The last one of those was in October 2003 - so 21 years ago.  

"In terms of the New Zealand magnetic field, we haven't seen anything like this for over 25 years," Prof Rodger said. 

Whangārei. Photo credit: Supplied / Greg Campbell Wedding Photography

Why is it clearer through a phone lens than our eyes? 

"The amazing, progress in technology, basically. Modern phone cameras and high-quality cameras are more sensitive than our eyes and so it can pick out more detail and get the colours better," Prof Rodger explained. 

Those capturing the spectacle had to hold still to get the perfect shot, though, including one wedding photographer who made his newlyweds in Whangārei kiss for 13 seconds to a crisp aurora backdrop. 

But everyone's photos appear different in both colour and movement. 

What makes the aurora look different? 

"The aurora is literally different colours," Prof Rodger said. 

"The particles that are penetrating very deeply, and by deeply I mean maybe 120km altitude, that causes the atmosphere to glow in colors like green, but the slightly less energetic is arriving at a higher altitude, more like 200km, maybe 250km, and up there the atmosphere glows red." 

Dancing around himself on AM, Prof Rodger said the movement we see is because the aurora is made up of charged particles, electrons and protons. 

"They're guided by the magnetic field of the Earth but the magnetic field of the Earth is very, very disturbed because we're having this big storm and that causes the particles to be moving around and therefore the lights to be drifting."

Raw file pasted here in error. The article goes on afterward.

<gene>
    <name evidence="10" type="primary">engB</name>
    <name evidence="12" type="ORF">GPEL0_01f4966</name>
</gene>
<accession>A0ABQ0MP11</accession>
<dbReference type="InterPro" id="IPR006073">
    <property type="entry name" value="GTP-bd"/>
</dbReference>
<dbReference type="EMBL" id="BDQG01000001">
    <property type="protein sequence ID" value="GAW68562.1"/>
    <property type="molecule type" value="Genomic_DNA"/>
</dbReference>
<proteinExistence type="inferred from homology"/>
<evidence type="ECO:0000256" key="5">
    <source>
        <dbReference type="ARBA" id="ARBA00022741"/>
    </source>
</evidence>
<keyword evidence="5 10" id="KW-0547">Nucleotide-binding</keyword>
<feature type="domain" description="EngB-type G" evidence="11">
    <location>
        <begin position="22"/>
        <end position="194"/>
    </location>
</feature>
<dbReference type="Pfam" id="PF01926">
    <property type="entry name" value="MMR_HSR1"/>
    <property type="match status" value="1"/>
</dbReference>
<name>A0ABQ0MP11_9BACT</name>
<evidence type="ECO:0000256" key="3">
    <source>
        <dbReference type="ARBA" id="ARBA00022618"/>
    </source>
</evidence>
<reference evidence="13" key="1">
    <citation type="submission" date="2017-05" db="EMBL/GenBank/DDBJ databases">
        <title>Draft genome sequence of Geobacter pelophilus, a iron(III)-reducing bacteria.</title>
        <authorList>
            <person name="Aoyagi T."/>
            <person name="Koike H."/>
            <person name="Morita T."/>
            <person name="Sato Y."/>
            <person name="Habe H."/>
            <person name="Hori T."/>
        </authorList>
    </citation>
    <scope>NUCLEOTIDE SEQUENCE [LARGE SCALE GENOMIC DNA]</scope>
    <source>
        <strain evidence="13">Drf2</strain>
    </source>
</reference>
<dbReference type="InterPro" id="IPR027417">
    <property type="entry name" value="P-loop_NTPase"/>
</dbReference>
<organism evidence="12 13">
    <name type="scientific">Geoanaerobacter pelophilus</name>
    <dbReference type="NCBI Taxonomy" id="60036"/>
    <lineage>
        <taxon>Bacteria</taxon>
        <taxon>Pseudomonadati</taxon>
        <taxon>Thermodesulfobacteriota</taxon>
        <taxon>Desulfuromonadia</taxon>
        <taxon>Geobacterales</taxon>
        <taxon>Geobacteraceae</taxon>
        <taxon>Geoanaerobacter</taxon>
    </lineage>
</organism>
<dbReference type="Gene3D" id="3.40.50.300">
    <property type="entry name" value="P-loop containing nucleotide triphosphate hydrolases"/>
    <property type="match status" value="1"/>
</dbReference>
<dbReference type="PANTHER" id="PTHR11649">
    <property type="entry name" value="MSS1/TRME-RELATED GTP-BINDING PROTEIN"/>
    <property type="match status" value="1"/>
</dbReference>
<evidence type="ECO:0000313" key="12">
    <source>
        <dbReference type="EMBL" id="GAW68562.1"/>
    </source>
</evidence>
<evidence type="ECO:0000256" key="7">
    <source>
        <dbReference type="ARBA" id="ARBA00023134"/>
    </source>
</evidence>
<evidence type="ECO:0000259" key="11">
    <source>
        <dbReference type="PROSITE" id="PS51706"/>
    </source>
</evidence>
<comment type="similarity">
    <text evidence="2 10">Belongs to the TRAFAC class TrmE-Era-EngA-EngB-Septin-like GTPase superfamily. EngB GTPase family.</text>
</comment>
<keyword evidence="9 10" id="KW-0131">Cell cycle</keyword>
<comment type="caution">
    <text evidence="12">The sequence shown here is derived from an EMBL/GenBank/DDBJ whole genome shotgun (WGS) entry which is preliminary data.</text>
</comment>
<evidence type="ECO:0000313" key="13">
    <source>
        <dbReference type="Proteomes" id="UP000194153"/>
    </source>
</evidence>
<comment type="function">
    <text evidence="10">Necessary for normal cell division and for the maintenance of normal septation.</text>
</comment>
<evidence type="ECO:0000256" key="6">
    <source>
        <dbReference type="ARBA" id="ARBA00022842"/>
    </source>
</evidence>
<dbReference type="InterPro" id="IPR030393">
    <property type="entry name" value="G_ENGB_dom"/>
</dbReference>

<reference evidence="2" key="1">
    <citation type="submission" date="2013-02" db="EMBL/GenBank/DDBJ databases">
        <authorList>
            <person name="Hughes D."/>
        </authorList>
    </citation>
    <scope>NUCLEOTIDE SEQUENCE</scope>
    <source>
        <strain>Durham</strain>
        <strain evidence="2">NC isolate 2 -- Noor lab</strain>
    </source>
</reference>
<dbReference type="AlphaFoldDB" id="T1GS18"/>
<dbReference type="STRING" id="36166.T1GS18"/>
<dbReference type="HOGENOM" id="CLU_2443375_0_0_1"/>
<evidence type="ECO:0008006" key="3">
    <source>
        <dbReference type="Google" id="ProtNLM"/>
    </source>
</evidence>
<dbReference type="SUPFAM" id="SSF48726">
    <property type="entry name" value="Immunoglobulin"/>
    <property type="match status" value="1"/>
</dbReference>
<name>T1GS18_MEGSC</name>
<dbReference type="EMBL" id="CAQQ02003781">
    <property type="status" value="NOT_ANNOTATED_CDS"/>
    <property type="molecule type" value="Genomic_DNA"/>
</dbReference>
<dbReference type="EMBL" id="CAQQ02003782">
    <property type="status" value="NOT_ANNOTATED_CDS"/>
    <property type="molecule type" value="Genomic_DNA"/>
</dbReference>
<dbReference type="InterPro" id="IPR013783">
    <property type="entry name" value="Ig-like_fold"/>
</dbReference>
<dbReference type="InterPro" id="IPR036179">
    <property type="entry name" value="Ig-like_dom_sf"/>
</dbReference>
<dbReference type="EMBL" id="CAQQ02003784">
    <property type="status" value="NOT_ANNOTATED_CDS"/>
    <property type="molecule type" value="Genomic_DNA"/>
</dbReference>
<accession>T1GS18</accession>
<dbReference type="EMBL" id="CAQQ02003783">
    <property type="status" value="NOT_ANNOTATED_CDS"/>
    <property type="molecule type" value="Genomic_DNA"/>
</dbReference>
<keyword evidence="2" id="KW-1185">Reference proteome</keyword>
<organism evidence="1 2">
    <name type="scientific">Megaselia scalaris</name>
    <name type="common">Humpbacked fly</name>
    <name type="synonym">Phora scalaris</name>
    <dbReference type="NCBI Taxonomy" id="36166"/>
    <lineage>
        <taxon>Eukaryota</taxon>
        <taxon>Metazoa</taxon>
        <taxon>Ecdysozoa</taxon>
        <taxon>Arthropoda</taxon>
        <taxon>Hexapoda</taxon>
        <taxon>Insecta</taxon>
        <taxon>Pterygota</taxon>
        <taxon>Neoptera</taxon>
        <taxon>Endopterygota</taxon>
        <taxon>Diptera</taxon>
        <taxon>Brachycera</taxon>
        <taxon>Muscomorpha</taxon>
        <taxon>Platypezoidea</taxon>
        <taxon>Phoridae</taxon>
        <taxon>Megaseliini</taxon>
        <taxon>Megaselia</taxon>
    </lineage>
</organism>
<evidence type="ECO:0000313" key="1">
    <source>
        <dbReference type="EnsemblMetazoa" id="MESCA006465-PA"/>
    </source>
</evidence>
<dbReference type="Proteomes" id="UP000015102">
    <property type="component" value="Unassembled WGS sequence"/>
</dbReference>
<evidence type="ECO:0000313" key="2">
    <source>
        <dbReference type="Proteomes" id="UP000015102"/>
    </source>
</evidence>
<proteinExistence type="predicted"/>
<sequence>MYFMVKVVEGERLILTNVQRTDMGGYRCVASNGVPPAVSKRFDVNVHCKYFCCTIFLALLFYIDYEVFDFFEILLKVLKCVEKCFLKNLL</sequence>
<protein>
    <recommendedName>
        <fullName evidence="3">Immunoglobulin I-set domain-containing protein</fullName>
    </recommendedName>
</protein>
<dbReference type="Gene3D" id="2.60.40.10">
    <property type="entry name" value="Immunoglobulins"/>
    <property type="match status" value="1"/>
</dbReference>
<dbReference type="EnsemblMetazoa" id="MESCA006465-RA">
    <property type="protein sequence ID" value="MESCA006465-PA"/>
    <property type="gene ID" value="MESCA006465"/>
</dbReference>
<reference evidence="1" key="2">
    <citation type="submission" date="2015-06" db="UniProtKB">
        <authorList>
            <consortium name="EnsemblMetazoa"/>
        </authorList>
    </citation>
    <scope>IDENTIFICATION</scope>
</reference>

Dunedin. Photo credit: Supplied / Sam Oldham

Is there any health or technology risk? 

But don't worry, Prof Rodger explained that to be "zapped" by any sort of radiation from the geomagnetic storm someone would have to be up "really high". 

He added that the Transpower notice was issued in "extremely large magnetic storms". 

"This would be an example of an event that was large enough to be a little bit concerned about, but not large enough to cause a really serious impact because the magnetic field is changing.  

"There's a physics law called Faraday's law, which says that a changing magnetic field will induce currents on the electrical conductor. The electrical network is just this huge collection of conductors so we end up with currents being induced in the network which aren't meant to be there.  

"About two years ago, Transpower and one of my students and I helped develop that plan that they enacted on Saturday to shut down some of their transmission lines, remove them from service to decrease the size of those currents and thereby help protect our network." 

Thankfully, in this event the electricity supply was not impacted. 

Prof Rodger said there's "probably not" any reason for concern about explosions on the sun. 

"It's been happening for billions of years and we seem to have got away with it," he said. 

"I mean, there are issues in terms of the possible impacts on our technology, and it's an area that we are learning more about both in New Zealand and across the world. These are such big phenomena that they're global phenomena.  

"But it's not something that keeps me, you know, awake at night that there are explosions on the sun. The sun is just this amazing, huge burning ball of gas."